I read Last Night at the Telegraph Club for our Cannon Book Club to celebrate Asian Pacific Heritage month. The YA novel is part historical fiction and part romance. It was a powerful story of coming of age and sexual awakening. It’s also a captivating window into what life was like for 1950s Chinese Americans and the LGBTQIA community.
We meet shy Chinese-American student Lily Hu who loves studying math and science. She likes to fall into books and loves sci-fi, which I can relate to! When she visits the drug store, she often sneaks a glimpse at the forbidden lesbian pulp novels. Meanwhile, her best friend is worried about chasing boys at picnics. Lily finds herself losing touch with her friend. She becomes more curious about her classmate Kath. Kath suggests they sneak out and visit The Telegraph Club, known for male-impersonation performances. The club blows Lily’s mind and makes her realize maybe this is her community. She also begins to have feelings for Kath. In the backdrop, things become complicated for her parents as Chinese immigrants. We learn from non-Lily POV chapters how Lily’s family came to live in Chinatown. McCarthyism is in full swing. The raids are increasing in the city. The police arrest LGBTQIA people and those suspected of socialism. Lily becomes involved and shocks her parents. However, they seem more worried about the potential scandal. It puts a strain on her family relationships. In fairness, it does potentially threaten their livelihoods. We learn about how her p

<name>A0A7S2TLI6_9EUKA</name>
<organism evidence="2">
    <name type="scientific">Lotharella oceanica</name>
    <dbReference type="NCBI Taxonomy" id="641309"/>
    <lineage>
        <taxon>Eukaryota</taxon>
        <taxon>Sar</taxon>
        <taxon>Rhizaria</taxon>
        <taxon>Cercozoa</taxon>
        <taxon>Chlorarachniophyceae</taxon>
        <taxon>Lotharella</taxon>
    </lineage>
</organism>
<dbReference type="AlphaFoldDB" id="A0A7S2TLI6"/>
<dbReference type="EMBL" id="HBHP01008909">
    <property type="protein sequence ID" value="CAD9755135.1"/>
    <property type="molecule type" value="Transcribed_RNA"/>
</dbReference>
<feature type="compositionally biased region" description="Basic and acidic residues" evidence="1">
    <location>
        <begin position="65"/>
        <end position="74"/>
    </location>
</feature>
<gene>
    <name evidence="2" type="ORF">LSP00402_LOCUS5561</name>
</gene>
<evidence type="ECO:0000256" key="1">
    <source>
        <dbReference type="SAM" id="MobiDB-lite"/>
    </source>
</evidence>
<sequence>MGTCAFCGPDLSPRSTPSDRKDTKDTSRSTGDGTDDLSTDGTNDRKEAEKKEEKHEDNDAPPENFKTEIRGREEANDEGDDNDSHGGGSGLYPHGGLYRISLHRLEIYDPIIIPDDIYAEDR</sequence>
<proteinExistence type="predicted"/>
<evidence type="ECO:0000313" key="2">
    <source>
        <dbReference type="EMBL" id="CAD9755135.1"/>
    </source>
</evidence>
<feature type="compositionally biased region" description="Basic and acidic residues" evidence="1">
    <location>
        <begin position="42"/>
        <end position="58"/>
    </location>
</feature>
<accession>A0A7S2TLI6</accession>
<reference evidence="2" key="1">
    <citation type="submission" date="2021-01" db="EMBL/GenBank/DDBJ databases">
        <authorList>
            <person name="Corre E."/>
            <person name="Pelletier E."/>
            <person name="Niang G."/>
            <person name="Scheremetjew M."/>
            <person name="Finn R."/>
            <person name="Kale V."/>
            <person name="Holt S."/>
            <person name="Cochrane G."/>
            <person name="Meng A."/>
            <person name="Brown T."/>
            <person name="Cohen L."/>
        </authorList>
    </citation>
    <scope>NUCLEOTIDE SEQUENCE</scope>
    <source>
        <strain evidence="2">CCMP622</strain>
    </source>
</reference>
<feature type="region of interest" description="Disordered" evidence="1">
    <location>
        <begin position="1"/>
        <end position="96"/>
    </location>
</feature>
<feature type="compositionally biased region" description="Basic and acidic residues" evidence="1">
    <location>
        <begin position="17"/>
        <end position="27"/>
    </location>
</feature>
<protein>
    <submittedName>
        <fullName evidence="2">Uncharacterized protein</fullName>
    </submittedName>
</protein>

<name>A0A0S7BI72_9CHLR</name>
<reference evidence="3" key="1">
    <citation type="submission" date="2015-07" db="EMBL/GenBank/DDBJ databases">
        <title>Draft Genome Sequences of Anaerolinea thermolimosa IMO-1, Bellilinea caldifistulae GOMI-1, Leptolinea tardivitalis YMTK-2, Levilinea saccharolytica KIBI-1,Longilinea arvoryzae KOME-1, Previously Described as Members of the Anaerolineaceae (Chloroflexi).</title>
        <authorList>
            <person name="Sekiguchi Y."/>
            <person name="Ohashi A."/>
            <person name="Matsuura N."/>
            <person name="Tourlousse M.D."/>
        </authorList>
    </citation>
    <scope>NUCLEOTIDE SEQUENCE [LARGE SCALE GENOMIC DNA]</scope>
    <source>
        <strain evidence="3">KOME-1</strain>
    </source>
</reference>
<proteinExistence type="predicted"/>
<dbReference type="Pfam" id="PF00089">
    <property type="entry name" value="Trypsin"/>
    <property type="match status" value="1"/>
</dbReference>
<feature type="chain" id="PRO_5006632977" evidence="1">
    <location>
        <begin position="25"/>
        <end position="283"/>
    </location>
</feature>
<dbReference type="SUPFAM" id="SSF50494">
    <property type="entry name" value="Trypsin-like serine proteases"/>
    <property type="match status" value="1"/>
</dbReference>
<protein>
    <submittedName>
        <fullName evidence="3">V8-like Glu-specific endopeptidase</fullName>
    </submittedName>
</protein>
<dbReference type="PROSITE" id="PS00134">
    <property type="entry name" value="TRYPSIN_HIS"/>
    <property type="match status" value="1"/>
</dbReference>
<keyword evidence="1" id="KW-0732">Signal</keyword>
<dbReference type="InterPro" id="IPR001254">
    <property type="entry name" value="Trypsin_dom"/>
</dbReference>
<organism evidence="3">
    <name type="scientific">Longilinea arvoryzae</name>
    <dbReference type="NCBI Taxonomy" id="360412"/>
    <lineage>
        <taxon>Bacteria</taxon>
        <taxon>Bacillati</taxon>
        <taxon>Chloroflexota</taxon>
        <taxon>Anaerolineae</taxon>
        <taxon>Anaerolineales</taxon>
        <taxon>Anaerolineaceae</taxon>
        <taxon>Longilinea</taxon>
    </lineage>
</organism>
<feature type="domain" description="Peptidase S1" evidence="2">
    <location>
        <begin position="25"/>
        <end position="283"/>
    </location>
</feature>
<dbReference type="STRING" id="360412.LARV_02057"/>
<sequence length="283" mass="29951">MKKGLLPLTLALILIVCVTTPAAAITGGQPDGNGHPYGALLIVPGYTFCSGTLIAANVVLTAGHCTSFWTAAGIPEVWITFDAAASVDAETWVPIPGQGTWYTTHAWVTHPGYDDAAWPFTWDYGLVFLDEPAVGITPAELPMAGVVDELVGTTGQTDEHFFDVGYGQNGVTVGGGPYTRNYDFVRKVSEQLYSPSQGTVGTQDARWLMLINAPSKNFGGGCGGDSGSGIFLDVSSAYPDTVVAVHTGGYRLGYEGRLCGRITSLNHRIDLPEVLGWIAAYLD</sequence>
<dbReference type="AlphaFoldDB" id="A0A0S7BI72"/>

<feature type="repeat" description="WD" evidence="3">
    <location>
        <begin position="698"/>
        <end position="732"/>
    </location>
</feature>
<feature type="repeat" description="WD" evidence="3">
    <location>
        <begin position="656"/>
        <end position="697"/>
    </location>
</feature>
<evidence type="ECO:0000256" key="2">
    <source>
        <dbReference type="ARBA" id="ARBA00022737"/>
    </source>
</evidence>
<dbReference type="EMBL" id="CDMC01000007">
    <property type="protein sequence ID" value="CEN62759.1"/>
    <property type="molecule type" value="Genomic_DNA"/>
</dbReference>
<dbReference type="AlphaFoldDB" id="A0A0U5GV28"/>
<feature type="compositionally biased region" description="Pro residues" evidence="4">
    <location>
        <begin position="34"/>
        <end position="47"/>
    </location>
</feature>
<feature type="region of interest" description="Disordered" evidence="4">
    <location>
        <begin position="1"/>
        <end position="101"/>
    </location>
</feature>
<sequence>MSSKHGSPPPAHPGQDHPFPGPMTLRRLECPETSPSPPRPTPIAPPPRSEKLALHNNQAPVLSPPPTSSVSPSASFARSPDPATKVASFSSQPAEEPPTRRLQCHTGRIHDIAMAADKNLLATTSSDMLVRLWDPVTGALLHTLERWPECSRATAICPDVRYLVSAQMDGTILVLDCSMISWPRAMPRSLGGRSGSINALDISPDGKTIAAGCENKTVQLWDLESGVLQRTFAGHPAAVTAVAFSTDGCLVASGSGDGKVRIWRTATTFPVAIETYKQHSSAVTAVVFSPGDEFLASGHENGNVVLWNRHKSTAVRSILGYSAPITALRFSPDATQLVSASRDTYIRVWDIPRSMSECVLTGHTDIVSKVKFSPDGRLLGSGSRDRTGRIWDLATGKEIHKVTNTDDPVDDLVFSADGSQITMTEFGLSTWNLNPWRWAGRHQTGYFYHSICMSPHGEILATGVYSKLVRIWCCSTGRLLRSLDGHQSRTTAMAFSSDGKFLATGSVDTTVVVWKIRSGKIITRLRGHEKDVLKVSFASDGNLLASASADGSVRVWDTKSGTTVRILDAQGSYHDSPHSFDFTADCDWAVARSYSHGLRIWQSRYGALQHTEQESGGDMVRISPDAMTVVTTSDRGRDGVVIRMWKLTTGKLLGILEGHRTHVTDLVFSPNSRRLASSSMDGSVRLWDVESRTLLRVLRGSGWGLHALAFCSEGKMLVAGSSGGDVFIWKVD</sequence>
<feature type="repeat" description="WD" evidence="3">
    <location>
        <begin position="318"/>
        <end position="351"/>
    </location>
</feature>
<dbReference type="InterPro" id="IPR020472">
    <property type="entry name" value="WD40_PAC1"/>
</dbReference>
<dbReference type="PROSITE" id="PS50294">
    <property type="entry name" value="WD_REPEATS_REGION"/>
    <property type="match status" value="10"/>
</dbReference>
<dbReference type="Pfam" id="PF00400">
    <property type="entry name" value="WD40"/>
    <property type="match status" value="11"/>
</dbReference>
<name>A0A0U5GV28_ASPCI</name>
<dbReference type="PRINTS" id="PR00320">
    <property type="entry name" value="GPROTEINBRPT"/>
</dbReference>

Because I always procrastinate, I read this last minute. I ended up skimming a few of the non-Lily chapters. I did appreciate the other POVs but was more invested in Lily’s story. The final chapters were riveting when Lily refused to conform. I adored her aunt, who worked for NASA. She came in with some simple truths. I liked that someone in her family was in her corner. Malinda’s Lo research was so meticulous. Her blog is a treasure-trove of enlightening history of Chinatown and San Francisco LGBTQIA communities. I’d recommend picking this up if you’re a fan of queer YA stories. It’s also an excellent historical fiction piece if you’re curious about the 1950s from a diverse perspective.
And with that, I finally hit my 26-book review goal for Cannonball Read!!!